Mount Saviour Monastery

March 2005
Easter decorations 2005

For the 4th Sunday of Lent, March 6th, we had our annual outing to Grace Episcopal Church to sing Vespers followed by a meal and Compline.  This ecumenical event is appreciated by all the participants, including friends of the monastery. 
Bishop Joseph GerryFrom March 14th to 17th, we had our annual retreat conducted by retired Bishop Joseph Gerry.  His conferences dealt with the notion of remembering the past and our awareness of the presence of God.  He shared his experience as abbot and bishop with lively anecdotes.  The Easter triduum attracts large crowds for the religious ceremonies.  The Pascal Vigils at 4 a.m. is full of symbols and instructions with the blessing of the new fire, the 9 lessons and the solemn mass.

Coming events:
Retreats at the monastery:

April 29-1 May on Mary Our Mother.
Click here for details

The Third Damasus Winzen Memorial Lecture will be given at 4pm on Sunday, June 12th, by Nathan Mitchell.  Professor Mitchell is teaching currently in the Theology Department at the University of Notre Dame, while serving as associate director of the Notre Dame Center for Liturgy.  He has written extensively on the liturgy, most recently in Real Presence: The Work of the Eucharist.  Since 1991, his column, "The Amen Corner," has appeared regularly in Worship.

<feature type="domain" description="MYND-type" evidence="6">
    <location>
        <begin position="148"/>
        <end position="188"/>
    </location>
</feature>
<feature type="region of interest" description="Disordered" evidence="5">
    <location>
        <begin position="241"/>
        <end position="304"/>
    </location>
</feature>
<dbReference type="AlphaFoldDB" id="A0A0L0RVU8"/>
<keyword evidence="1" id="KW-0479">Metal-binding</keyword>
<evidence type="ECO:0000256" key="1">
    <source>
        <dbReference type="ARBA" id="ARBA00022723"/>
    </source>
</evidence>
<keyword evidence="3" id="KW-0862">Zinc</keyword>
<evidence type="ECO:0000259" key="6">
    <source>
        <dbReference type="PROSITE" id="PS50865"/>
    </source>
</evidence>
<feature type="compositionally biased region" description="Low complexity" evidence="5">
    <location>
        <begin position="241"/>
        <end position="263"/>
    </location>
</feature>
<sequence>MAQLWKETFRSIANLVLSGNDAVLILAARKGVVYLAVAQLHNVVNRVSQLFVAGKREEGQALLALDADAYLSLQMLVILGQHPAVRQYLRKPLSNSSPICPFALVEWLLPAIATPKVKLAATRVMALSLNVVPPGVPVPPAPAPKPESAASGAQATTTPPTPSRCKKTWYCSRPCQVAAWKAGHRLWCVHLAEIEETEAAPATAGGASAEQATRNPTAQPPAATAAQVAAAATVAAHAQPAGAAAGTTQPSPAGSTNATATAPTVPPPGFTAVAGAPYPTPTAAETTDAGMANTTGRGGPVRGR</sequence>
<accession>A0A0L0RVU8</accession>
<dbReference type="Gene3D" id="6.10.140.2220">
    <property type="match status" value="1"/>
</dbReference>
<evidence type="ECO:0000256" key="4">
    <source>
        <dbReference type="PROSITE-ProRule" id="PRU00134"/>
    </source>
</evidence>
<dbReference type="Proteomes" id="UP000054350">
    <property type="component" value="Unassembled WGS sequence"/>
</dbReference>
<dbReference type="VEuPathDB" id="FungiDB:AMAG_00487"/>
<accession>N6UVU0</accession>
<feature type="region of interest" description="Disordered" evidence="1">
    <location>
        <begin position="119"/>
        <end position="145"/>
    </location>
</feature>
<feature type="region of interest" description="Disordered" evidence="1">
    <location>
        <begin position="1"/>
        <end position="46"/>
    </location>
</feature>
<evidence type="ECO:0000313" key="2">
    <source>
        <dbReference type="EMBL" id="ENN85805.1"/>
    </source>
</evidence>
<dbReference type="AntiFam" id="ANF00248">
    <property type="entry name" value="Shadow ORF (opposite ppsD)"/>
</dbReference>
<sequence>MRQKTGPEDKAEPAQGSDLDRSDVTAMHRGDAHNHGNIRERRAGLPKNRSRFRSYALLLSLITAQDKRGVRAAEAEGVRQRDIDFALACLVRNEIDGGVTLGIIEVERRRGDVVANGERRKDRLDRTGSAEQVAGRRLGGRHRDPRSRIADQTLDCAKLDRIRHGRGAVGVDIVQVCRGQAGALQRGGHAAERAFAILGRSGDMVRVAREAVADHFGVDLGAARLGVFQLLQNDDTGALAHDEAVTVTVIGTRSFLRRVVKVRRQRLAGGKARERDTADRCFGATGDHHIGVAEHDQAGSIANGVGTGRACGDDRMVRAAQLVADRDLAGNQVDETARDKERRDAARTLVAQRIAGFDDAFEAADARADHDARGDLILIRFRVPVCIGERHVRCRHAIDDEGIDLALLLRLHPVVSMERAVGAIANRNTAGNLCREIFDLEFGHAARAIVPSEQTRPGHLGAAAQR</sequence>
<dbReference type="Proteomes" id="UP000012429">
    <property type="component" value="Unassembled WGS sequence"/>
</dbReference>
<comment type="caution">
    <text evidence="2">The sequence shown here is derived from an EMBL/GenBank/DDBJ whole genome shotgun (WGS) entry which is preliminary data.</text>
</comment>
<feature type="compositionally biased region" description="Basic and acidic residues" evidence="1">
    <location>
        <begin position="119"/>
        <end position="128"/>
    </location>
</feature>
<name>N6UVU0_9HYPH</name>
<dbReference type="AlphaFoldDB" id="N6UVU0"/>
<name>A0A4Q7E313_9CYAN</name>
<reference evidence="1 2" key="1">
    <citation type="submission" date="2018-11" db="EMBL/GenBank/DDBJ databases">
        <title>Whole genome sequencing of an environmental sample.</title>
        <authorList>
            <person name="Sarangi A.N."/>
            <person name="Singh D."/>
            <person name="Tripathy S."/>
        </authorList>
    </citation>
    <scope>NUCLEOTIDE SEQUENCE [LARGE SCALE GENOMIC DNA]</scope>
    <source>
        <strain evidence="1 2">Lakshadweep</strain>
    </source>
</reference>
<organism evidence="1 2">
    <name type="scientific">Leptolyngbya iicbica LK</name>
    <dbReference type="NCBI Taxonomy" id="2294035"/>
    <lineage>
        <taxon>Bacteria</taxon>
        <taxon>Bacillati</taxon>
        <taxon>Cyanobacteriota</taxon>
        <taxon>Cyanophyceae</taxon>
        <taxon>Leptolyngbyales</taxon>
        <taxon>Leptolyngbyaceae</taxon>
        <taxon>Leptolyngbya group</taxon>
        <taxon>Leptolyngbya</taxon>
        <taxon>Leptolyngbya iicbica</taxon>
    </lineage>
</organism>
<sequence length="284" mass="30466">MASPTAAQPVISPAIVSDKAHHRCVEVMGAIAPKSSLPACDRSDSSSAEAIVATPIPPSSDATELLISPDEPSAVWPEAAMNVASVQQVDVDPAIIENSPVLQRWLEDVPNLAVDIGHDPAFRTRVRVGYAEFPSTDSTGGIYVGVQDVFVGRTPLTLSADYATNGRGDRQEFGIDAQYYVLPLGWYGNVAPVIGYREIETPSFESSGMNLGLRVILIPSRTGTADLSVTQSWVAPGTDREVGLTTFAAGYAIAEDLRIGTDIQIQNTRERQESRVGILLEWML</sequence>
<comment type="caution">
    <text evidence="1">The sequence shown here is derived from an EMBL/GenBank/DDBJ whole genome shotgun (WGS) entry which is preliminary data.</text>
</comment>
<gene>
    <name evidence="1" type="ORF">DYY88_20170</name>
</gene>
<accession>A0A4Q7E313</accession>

The title of Prof. Mitchell's lecture is "Sapienter Indoctus: Worship as ‘Wise Ignorance' in the Rule of St. Benedict."  The phrase is taken from Gregory the Great's description of St. Benedict as "expertly unlearned and wisely untaught."  In Gregory's account of his final days, Benedict, the "father of monks," envisioned the entire world in a shimmering ray of light.  Jean-Ives Lacoste has written: "The man to whom the world appears in its totality and from afar, within a new horizon, does not cease to be himself in the world.  Benedict is graced with his vision, not in some seventh heaven, but somewhere in Italy."
    Benedict's life and Rule have raised basic questions about our worship: What is it to "exist liturgically?"  How can worship be both "worldly" and "unworldly"? How does our paradoxical experience of worship place the world "inside a ray of light," yet leave us, with Benedict, "somewhere in Italy," where God's good soil clings to our shoes? 
    Professor Mitchell writes: "It is my hope that if this lecture does not provide answers, it may at least help us to love these questions."

Previous Month
Mount Saviour page

Guest Brother E-mail:
Monastery E-mail:

Gospel of the Day